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Teens, lawmakers push antibully bill

Measure would force schools to help protect the vulnerable

Eduarda DaRosa (right), a freshman at Everett High School who testified on Beacon Hill yesterday, pointed to her head as she described to lawmakers how she was injured by a bully.
Eduarda DaRosa (right), a freshman at Everett High School who testified on Beacon Hill yesterday, pointed to her head as she described to lawmakers how she was injured by a bully. (Globe Photo / Lisa Poole)

Sometimes at night, after a long day at school, 14-year-old Jerry Lopez buried his head and cried in the dark. On the bad days, bullies threw rocks, spit at him, and scoffed at his dream to become an actor, he said. On the good days, most people didn't talk to him at all.

Ashley Scannelli, also 14, said classmates ridiculed her. Eduarda DaRosa said a bully once grabbed her hair and threw her into a metal pole, cutting her forehead and sending her home in tears.

The three freshmen from Everett High School testified yesterday on Beacon Hill, supporting a bill they hope will protect them from abusive teenagers. Called the Safe Schools Act, the proposed legislation would require schools statewide to enact strict policies to prevent bullying.

''Teachers don't do enough sometimes," Lopez testified before the Joint Education Committee. ''Sometimes they just acted like it wasn't their business."

Proposed by Senator Jarrett T. Barrios, a Cambridge Democrat, the measure would require schools statewide to formalize policies for detecting bullying and meting out punishment. The bill would also call for schools to designate one staff member to implement the plan, which Barrios said would be enforced by the state Department of Education.

Heidi B. Perlman, spokeswoman for the Department of Education, said last night that she had not reviewed the legislation and had no comment.

School officials often disregard bullying complaints, or students do not report them because they are uncomfortable, Barrios said. The act would force schools to be more aggressive in rooting out bullies, he said, leaving the implementation up to individual schools. Each year, schools would also be required to file their policies with the state.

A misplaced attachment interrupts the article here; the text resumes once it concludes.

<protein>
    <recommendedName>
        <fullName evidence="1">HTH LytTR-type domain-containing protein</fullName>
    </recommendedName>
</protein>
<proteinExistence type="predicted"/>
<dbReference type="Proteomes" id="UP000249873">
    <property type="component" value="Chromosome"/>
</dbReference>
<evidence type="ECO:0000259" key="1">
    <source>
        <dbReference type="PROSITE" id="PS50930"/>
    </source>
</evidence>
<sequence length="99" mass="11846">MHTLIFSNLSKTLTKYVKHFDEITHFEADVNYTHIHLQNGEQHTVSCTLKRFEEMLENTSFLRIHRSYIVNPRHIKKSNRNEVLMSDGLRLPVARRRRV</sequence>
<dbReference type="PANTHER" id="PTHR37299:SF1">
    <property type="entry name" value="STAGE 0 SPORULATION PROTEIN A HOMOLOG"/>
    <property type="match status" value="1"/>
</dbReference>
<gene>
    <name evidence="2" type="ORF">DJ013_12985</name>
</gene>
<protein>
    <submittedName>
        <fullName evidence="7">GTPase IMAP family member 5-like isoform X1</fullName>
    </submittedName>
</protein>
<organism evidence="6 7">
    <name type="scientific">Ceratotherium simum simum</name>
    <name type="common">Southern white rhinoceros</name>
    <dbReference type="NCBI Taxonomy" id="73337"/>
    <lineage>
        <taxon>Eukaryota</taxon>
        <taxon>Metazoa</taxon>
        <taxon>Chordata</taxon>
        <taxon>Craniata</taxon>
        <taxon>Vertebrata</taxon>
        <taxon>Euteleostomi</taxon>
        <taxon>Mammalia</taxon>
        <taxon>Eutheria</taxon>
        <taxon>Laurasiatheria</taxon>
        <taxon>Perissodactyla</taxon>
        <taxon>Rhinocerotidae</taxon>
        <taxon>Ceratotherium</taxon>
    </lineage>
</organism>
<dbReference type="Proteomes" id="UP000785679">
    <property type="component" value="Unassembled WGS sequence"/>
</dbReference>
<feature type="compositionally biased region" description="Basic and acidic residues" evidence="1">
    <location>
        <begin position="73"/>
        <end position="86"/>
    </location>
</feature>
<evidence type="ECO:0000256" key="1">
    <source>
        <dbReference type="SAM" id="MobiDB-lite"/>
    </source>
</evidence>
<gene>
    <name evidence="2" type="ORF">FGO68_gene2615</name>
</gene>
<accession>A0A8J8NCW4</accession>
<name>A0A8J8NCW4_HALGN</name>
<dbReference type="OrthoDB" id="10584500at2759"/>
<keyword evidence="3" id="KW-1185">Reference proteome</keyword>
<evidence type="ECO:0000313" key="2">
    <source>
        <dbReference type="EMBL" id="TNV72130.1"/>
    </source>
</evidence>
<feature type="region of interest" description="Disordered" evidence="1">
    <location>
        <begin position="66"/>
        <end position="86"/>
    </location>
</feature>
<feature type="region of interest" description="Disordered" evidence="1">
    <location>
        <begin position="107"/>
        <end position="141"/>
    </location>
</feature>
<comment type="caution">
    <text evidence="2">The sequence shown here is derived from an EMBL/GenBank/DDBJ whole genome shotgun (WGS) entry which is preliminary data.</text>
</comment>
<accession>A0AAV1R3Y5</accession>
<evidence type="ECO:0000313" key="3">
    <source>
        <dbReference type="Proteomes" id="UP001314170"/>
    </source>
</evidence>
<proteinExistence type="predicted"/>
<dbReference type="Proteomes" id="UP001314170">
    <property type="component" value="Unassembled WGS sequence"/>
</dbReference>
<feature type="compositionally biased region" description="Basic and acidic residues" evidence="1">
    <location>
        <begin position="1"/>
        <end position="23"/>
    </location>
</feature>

''It would simply require that schools do the jobs most of us already expect them to do," said Barrios, who is also running for district attorney in Middlesex County.

Representative Patricia Haddad, chairwoman of the Joint Education Committee, was sympathetic with the students as they testified yesterday. ''It's always hard to see young people in pain," the Somerset Democrat said.

In 2004, Lopez, Scannelli, and DaRosa helped draft the bill while they attended Madeline English School, an Everett middle school where they said much of the abuse occurred. Their former guidance counselor, Judi Harrington, joined them at the hearing.

All four complained yesterday that teachers often told students to toughen up and handed down feeble punishments that many bullies shrugged off.

''Teachers and principals don't see it, but there's a lot of bullying going on," DaRosa said. ''People that bullied me back then are still doing it today."

Nobody at the hearing yesterday opposed the bill, nor did any organizations openly endorse it. The Massachusetts Association of School Superintendents has not reviewed the bill, its director said yesterday, and the Boston School Department has not taken a position on it.

Most Massachusetts schools, including those in Boston, have already enacted antibullying plans, said Thomas Scott, executive director of the superintendents' association. Uniform enforcement might be effective, he said, provided the state does not micromanage school districts.

In Boston, administrators have approached bullying on two fronts: through an antibullying curriculum taught each year and by teaching faculty and staff how to spot bullies and victims, who may not come forward otherwise, district spokesman Jonathan Palumbo said.

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